What does ‘daedal’ mean?

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Increase your vocabulary and you’ll make your writing much more precise. That’s why I provide a word of the week. Today’s word: daedal….

You might know Daedalus as the prisoner who fashioned wings of feathers and wax to escape from the island of Crete with his son Icarus. (He’s shown, above, in a detail of a 1645 painting by Charles Le Brun.)

But as the architect and sculptor who is said to have designed a labyrinth for King Minos of Crete, Daedalus earned his name for the skillfullness of his work. The Greek word daidalos comes from Latin, daedalus, meaning “skillfully wrought.”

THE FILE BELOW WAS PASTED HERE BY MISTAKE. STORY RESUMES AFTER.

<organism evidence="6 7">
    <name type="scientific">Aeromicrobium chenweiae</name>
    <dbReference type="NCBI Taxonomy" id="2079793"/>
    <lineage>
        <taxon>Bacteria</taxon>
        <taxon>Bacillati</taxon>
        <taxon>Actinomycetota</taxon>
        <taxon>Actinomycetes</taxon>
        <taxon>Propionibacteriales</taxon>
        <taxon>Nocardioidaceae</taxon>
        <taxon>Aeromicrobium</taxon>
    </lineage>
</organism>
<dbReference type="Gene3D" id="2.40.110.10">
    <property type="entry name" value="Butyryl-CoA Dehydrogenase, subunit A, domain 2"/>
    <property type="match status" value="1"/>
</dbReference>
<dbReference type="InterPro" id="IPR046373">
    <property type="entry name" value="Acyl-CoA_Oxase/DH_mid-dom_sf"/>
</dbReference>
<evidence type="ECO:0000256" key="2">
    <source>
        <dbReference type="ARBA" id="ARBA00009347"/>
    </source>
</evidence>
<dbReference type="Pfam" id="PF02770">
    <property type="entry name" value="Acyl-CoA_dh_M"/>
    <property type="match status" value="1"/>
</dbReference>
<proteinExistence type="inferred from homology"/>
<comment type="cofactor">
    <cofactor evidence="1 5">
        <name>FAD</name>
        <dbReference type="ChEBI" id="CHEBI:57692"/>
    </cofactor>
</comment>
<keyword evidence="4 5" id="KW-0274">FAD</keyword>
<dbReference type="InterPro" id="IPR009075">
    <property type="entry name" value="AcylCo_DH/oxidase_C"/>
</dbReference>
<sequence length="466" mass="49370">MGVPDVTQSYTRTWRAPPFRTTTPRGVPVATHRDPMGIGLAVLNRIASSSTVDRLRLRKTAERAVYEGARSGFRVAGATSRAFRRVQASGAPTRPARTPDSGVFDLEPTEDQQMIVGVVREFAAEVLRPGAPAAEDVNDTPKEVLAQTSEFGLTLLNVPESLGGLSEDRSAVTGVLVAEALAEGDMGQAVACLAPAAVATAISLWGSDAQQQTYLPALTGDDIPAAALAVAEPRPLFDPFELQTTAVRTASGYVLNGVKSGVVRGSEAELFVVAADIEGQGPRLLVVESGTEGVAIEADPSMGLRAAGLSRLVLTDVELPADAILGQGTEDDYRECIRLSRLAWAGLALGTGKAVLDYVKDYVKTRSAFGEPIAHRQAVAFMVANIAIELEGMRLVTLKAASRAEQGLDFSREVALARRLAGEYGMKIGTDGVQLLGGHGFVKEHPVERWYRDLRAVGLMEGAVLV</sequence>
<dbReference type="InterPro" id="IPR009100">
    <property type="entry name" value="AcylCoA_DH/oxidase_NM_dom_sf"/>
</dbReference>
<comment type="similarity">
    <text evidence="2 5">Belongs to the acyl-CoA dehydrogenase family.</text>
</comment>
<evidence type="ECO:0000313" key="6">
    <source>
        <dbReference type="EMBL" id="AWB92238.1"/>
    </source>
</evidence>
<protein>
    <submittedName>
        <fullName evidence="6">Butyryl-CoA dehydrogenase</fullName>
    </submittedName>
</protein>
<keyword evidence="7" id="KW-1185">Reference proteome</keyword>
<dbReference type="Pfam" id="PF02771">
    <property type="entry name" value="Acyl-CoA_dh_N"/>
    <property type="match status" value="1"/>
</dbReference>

I was unaware of this history when I read the interesting new novel The Incendiaries by R.O, Kwon. A story of misfit scholarship boy and his glamorous but grieving girlfriend, the book uses the adjective, daedal. Here’s how Kwon employed the word:

It could be a sign: a daedal thread, the implied promise of return.

Her reference to a thread likely refers to elaborate tapestries, which would have required significant skill to execute.

An earlier version of this post first appeared on my blog on Oct. 31/18.

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